Bring out the Big Guy

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There were actually several Information Dealer decks that came through, but this was the only one that barely had any Wizards in it, and you've got to love that.

A more conventional and fluid deck came from Vinnie Prabhu, who favored traditional Impulse and Scroll Rack tech.

Magnetic Personality

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I couldn't help but notice quite a few entrants who took pains to avoid getting Llanowar Elves as a result of a five-mana card. We've given credit to that school of thought and posted two decks that I feel are strong entries.

Bifurcated Magnetism

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I also like the way Jay uses Soothsaying to help arrange Magnetism's effect. The combination of mana acceleration and library manipulation makes his creature set more plausible. (Actually, I barely glanced at the set beyond Gamekeeper—really, fatty selection is often just a matter of style, except for those decks that design themselves for a specific creature effect.)

Of course, if you don't mind your Llanowar Elves, you could consider Kenny Wong's deck—he has his own logic for wanting them on the board.

Turbo Laugh V.94769475.23321

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Last Laugh. Who'd have thought? And I always believed that card was just for ninnies.


There was a chunk of entries that wanted to fill the graveyard—not for recursion, but for other reasons altogether. Here's a pair for your perusal.

You Kill It, We Grill It!

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The weirdest things can catch your eye in a deck like this. For me, it was Strongarm Tactics and Incarnations. I just like the way they work together. Of course, the main point of the deck is elsewhere—Mortivore, Lhurgoyf, and Avatar of Woe. There were many variations on this deck—Incarnations were very popular—but I think Jonathan blended these ideas most fruitfully. My only regret is that there's no real place for Wonder, which many readers favored. Glory is also pretty swell, but green-white decks had a hard time coming across as viable in chaos.

I had to make some tiny alterations (regarding restricted cards) to get that last deck Type I legal. This is a good time to point out that if a deck is generally well presented, I don't mind a small format error. Try to get the banned/restricted cards right, but don't fret if you miss one or two.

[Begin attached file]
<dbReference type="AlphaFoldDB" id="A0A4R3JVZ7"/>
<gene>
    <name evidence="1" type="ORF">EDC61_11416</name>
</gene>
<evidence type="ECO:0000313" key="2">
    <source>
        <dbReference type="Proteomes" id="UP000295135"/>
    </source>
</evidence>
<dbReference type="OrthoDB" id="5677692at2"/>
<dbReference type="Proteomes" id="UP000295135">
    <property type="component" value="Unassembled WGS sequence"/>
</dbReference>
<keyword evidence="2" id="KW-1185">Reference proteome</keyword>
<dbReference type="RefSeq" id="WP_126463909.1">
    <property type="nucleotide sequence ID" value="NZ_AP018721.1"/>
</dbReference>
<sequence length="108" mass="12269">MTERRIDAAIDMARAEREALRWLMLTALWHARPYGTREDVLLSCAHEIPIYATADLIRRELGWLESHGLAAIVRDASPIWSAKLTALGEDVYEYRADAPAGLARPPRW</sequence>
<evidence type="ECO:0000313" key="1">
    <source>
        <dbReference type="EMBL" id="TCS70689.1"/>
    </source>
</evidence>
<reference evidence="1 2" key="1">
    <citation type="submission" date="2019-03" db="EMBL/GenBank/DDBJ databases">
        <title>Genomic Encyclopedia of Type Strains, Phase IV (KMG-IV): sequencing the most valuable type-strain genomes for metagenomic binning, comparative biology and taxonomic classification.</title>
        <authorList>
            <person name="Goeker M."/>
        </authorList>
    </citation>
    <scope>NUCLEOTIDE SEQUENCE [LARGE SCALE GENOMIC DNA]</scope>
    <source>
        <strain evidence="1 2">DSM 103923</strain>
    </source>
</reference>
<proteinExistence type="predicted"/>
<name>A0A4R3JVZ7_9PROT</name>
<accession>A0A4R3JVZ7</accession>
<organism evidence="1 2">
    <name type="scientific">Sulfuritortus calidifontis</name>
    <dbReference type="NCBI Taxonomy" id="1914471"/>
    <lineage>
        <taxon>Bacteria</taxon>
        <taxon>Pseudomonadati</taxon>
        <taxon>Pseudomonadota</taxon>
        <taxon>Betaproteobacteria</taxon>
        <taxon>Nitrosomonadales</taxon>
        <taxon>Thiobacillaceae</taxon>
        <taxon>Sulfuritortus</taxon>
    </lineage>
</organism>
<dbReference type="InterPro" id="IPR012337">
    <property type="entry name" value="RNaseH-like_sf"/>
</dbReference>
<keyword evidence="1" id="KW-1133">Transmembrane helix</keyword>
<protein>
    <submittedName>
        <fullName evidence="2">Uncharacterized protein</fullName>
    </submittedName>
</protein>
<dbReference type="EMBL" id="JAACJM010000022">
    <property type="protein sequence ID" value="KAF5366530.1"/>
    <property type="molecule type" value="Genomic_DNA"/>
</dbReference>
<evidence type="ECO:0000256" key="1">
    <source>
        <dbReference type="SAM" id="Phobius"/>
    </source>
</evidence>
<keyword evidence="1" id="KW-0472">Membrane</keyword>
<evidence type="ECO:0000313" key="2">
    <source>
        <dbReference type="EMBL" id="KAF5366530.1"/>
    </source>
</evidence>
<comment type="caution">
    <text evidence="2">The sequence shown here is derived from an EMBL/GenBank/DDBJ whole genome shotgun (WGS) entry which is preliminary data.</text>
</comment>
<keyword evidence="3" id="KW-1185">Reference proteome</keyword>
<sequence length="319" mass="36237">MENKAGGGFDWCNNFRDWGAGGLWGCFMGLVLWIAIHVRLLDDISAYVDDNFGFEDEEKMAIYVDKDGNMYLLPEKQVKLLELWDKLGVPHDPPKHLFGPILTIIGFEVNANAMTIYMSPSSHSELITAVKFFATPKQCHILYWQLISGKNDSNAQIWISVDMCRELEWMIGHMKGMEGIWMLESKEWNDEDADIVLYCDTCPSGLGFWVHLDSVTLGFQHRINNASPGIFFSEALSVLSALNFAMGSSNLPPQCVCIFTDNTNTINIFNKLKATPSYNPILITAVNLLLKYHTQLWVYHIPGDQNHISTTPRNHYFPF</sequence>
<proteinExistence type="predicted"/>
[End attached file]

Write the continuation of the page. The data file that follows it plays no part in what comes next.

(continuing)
If you'd like to see more Lhurgoyfs, do I have a treat for you!


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Anne-Françoise actually had two Tectonic Breaks and two Bend or Breaks in place of Wildfire, but because she suggested that it was so close to Standard legal, I had to take her up on it. While the deck uses many cards considered substandard in most circles and focuses on land destruction (which can be very unfriendly in multiplayer), it's not blowing up lands for the sake of slowdown—there's a purpose to it, and it can hit pretty hard. So I'm pleased to include it.


Okay, this category surprised me too, but where else could I put Andrew Wright's creative take on the contest?

When Herds of Sorceries Attack

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And before you call Andrew a unique freak (which you're still welcome to do after I'm done with this sentence), check out Mike O'Leary's take on the mystical magnetism of pachyderms.

Better Off Dead

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Elephants. Who knew? And speaking of noisy animals . . .


Some fool named Jay Moldenhauer-Salazar also entered the contest. His deck wasn't nearly as good as the ones I got from the rest of you, but if I don't say something nice about it, he'll whine on Thursday. So, um, here's the very prompt deck he submitted:

Green Magnets

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His was actually one of the very few monogreen decks I got, so posting this wasn't completely ridiculous . . . I suppose.

I ought to also recognize the entry from Abe Sargent (a blast from my past), who submitted the only five-color deck.

Who Admits They Live in Ypsilanti in Their Bios?